By Gary McKechnie
The first time I visited Florida’s youngest county, two distinct things made an impact. One was attending Gilchrist County’s leading social event, which happened to be its leading culinary event as well. It was called the Wild Beast Feast where vendors prepared delicacies such as grilled ostrich, BBQ wildebeest, and fried snake.
The second was learning that I was there with nearly the entire population of the county because, at the time, fewer than 10,000 people lived in Florida’s fifth-smallest county.
The population has since rocketed to 17,000, and while that’s still not a whole lot of people, there’s still a whole lot to discover, including rivers, springs, fishing and arts and crafts.
The Old Depot
The town of Trenton is home to the old depot that served the Atlantic Coastline Railroad before it was converted into the Nature Coast State Trail, which at 32 miles is one of the longest paved trails in Florida. Go the distance on a bicycle, inline skates, your own two feet (or even on horseback on the adjacent dirt right-of-way) and you’ll cross the Suwannee River courtesy of an abandoned railroad trestle and be able to reach Cross City, Old Town, and the refreshing waters of Fanning Springs State Park.
Before leaving downtown, on the south side of C.R. 26, the historic Gilchrist County Courthouse was created as part of FDR’s Works Progress Administration program in 1933, and looks a little like Norma Desmond’s home in “Sunset Boulevard.” Turn around and across from the courthouse marble columns mark a small, but sincere, tribute to the area’s veterans.
For what appears to be a land-locked county, water is essential to several of the county’s most popular attractions and activities. Forming the entire northern border of Gilchrist County is the Santa Fe River. For an outdoor excursion, the Santa Fe River Canoe Trail runs for 26 miles (you don’t have to do all of it) and will take you past hardwood hammocks, river swamps, and springs while providing plentiful opportunities for wildlife viewing and the chance to fish for bass, redbreast sunfish, and spotted sunfish, which are found in abundance between May and September.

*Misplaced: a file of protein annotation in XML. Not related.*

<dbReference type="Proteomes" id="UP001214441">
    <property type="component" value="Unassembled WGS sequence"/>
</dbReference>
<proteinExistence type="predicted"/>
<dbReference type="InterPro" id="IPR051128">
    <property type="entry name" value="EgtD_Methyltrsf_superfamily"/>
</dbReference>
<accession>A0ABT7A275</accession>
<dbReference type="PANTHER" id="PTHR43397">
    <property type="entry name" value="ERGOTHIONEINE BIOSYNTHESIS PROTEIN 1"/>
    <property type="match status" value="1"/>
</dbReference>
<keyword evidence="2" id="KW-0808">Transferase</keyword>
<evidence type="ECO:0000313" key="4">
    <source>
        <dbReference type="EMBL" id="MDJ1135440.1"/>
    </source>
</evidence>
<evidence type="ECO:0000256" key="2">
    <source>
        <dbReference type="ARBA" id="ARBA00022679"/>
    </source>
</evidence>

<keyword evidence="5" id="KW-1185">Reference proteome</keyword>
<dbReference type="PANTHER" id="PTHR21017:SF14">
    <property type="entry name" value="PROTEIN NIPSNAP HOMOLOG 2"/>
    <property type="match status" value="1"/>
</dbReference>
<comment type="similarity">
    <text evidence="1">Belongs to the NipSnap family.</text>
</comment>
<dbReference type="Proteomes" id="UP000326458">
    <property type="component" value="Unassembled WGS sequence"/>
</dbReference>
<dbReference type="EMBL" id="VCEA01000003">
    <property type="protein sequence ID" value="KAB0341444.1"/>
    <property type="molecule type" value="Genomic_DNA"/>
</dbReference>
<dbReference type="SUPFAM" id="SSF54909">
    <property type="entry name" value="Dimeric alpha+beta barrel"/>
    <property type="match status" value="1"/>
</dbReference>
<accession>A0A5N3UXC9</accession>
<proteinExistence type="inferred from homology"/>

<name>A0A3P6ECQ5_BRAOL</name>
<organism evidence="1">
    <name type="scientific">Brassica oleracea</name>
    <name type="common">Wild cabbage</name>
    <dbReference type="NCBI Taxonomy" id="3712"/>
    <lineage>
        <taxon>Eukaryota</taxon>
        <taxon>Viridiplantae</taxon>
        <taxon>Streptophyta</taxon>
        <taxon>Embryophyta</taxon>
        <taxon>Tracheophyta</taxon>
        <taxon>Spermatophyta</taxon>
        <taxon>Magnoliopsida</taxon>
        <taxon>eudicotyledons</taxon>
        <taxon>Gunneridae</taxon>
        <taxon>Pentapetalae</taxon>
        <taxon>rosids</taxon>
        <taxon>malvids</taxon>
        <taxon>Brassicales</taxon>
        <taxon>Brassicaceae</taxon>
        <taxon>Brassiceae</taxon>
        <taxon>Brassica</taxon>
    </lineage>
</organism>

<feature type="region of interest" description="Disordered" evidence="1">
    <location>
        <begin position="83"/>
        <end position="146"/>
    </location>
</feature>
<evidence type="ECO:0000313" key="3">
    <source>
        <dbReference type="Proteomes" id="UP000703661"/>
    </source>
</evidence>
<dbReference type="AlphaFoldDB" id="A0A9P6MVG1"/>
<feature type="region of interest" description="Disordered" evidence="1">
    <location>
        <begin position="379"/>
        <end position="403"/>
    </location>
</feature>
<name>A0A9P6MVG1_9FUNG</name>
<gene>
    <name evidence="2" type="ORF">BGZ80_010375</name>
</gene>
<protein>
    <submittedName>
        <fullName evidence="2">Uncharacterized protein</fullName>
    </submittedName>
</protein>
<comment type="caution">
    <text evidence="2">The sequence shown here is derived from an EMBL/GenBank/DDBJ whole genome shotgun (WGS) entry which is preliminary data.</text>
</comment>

The Santa Fe River is also the reason behind Ellie Ray’s Resort. The combination marina/restaurant/bar/boat launch/campground is where locals and tourists come to put in for a day on the river. A line of jet skis, speedboats, and pontoon boats are either secured to the floating docks, entering or exiting the water, or cruising slowly past a bend in the river, many heading to the Suwannee just a few miles away. If this floats your boat, stick around. There are 99 RV sites and a few log cabins.
River Run, Part Two
On the county’s northern border, the Santa Fe merges into the famed Suwannee, the river that creates the county’s western border. Along the lower Suwannee, the Florida State Parks’ Suwannee River Wilderness Trail runs the length of western Gilchrist County to create yet another adventure. Discover your inner Daniel Boone as you canoe or kayak past undisturbed wilderness dotted by areas of either new or primitive development. Boat ramps and canoe launches provide convenient entry and exit points.
A clear favorite (quite literally) with visitors of all ages is Fanning Springs State Park. Although it claims a Chiefland address, which is 10 miles away in Levy County, the park is actually just over the county line to score a point for Gilchrist.
There are few places as serene, peaceful, and naturally beautiful as this 188-acre state park. From the top of the knoll the spring appears before you, and the glistening pool of clear water magnifies the white sand bottom. Providing an equally picturesque backdrop is the gently flowing Suwannee, a popular route for manatees that rely on the river to reach the spring in winter months.